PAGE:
Leaders of Armenia and Azerbaijan plan to meet this week in a bid to defuse tensions after at least 15 soldiers were killed in a disputed border region.
The fighting in the past week has been the deadliest since the two former Soviet states signed a cease-fire 20 years ago. Armenian President Serzh Sargsyan will hold talks with his Azeri counterpart Ilham Aliyev in the Russian city of Sochi on Aug. 8-9, the prime minister of Armenia, Hovik Abrahamyan, said in comments posted on the government’s website.
“We hope that serious arrangements will be reached during the meeting,” Abrahamyan said. “We are not afraid of war, I just think it is not clever to solve problems via wars in the 21st century.”
The border skirmishes flared amid the worst geopolitical standoff since the Cold War between Russia and the U.S. over the conflict in Ukraine. A renewed war between Azerbaijan, an ally of the U.S. and Turkey, and Russian-backed Armenia has potential to put NATO directly at odds with the government in Moscow, according to Timothy Ash, London-based economist for emerging markets at Standard Bank Group Ltd.
“Militarily, Armenia is still thought to have superiority, given Russian backing, but with its rising oil wealth, Azerbaijan has been re-arming rapidly,” Ash said today by e-mail.
The escalating death toll since July 31 has inflamed tensions between landlocked Armenia and its eastern neighbor Azerbaijan, the former Soviet Union’s third-largest oil producer and the only route for Caspian energy to Western markets that bypasses Russia.
Armenians seized Nagorno-Karabakh, a mountainous enclave about the size of the state of Rhode Island, and seven adjacent districts from Azerbaijan in a war after the Soviet Union’s collapse in 1991. More than 30,000 people were killed and over a million displaced before Russia brokered a cease-fire in 1994. The two nations’ presidents met in November in Vienna for the first time in two years.
Azerbaijan, which signed a $45 billion contract in December with a BP Plc-led group to pipe natural gas to Europe, has repeatedly threatened to use force to regain control of the territory should peace efforts fail. Aliyev said in January he had “no doubts” that Azerbaijan will “restore its territorial integrity.”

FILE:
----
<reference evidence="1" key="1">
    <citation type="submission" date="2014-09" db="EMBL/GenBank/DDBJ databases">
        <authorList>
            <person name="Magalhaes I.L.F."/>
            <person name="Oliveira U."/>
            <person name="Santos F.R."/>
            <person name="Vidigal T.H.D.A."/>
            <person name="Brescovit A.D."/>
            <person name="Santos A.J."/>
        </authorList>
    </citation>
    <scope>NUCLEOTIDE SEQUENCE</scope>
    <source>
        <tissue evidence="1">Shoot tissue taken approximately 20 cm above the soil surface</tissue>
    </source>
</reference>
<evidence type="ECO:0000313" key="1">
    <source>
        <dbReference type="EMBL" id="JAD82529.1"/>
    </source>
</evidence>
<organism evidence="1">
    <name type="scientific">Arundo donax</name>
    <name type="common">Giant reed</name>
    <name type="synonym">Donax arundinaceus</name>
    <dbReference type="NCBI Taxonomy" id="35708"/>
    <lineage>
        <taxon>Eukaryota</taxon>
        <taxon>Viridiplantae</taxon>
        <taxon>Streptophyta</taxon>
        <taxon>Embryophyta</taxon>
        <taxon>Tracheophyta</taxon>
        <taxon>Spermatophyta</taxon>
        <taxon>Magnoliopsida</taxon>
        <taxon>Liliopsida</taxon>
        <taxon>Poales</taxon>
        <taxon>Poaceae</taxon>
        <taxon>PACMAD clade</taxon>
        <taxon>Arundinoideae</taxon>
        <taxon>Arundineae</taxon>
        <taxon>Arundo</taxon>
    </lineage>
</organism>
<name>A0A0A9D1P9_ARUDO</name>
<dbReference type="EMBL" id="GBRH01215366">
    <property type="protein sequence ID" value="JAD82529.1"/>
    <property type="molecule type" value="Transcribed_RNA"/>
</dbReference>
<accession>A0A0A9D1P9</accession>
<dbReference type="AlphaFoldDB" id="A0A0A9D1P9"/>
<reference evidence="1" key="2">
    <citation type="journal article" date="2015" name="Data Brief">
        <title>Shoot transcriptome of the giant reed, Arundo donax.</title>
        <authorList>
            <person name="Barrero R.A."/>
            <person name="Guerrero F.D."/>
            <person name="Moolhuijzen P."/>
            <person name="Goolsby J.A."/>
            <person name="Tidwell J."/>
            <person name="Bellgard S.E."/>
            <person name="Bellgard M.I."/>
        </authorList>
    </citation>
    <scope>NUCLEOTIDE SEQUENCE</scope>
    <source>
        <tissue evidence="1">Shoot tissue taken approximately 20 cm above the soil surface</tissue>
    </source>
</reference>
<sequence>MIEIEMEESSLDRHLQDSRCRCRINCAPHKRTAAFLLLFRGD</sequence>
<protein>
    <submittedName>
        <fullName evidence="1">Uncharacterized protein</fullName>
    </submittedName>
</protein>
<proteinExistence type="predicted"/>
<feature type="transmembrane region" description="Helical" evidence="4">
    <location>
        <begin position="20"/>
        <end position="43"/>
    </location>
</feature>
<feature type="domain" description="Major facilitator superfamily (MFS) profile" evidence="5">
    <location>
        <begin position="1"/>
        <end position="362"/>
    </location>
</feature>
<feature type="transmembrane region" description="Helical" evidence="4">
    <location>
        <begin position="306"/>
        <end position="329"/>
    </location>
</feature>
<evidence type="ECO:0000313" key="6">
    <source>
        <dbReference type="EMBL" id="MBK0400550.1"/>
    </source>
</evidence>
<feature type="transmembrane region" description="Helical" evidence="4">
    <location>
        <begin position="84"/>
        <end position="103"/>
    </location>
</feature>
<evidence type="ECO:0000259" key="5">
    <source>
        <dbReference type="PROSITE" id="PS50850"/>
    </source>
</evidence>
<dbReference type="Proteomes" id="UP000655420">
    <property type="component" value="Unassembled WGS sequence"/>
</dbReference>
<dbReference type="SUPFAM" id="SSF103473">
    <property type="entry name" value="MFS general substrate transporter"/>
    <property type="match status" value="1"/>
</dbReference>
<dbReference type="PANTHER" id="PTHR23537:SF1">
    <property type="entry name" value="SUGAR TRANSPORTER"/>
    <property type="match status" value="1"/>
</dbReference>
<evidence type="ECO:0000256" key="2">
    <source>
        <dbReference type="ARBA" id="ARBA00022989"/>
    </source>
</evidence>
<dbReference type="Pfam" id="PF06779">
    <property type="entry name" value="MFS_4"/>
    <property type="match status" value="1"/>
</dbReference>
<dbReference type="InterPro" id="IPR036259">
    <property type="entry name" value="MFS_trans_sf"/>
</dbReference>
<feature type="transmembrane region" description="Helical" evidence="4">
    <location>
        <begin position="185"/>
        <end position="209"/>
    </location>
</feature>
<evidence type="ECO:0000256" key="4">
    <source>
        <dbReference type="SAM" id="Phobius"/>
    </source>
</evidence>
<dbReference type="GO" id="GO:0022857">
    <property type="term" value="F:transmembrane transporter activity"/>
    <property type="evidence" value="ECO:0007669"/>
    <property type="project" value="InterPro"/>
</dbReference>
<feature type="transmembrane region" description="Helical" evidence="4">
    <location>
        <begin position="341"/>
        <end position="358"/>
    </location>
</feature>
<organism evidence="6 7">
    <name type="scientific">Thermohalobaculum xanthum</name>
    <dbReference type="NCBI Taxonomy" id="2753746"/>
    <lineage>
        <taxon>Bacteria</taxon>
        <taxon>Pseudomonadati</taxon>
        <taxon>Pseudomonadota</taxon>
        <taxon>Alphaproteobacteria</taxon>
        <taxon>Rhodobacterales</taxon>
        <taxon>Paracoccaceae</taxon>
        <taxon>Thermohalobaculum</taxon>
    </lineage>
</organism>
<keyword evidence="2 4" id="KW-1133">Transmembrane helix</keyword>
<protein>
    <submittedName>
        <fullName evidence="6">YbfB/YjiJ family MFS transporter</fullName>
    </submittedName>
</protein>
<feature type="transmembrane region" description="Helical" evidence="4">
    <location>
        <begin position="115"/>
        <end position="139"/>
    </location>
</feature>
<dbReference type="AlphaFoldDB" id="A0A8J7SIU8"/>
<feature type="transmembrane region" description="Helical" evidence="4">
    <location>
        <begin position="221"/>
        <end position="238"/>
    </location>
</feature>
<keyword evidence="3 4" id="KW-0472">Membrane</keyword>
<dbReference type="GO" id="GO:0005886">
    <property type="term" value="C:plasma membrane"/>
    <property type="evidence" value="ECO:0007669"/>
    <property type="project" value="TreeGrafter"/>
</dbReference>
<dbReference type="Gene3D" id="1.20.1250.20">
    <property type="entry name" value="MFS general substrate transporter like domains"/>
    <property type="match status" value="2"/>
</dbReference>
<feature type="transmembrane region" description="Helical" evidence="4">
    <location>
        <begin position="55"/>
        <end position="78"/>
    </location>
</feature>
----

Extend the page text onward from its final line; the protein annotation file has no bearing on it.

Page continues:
Azeri Foreign Ministry spokesman Elman Abdullayev didn’t answer calls to his mobile phone today. Azerbaijan’s foreign ministry accused Armenia of “provocative” actions and said it “bears full responsibility for the evolving dangerous situation,” according to a statement on the ministry’s website today.
The U.S., France and Russia, which are leading efforts to resolve the Nagorno-Karabakh dispute, urged Azerbaijan and Armenia to take immediate action to defuse tensions and respect the cease-fire, as well as resume negotiations.
Companies led by London-based BP have invested more than $40 billion in Azerbaijan’s oil and gas fields. Azerbaijan can pump as much as 1.2 million barrels a day of oil to Turkey through the Baku-Tbilisi-Ceyhan pipeline, which allows supplies to bypass Russia.
Eight Azeri and two Armenian troops were confirmed killed in clashes on July 31. Azerbaijan said it lost an additional four troops and an Armenian soldier was confirmed dead in fighting on Aug. 1-2. Another Azeri serviceman was killed last night, according to Nagorno-Karabakh’s armed forces.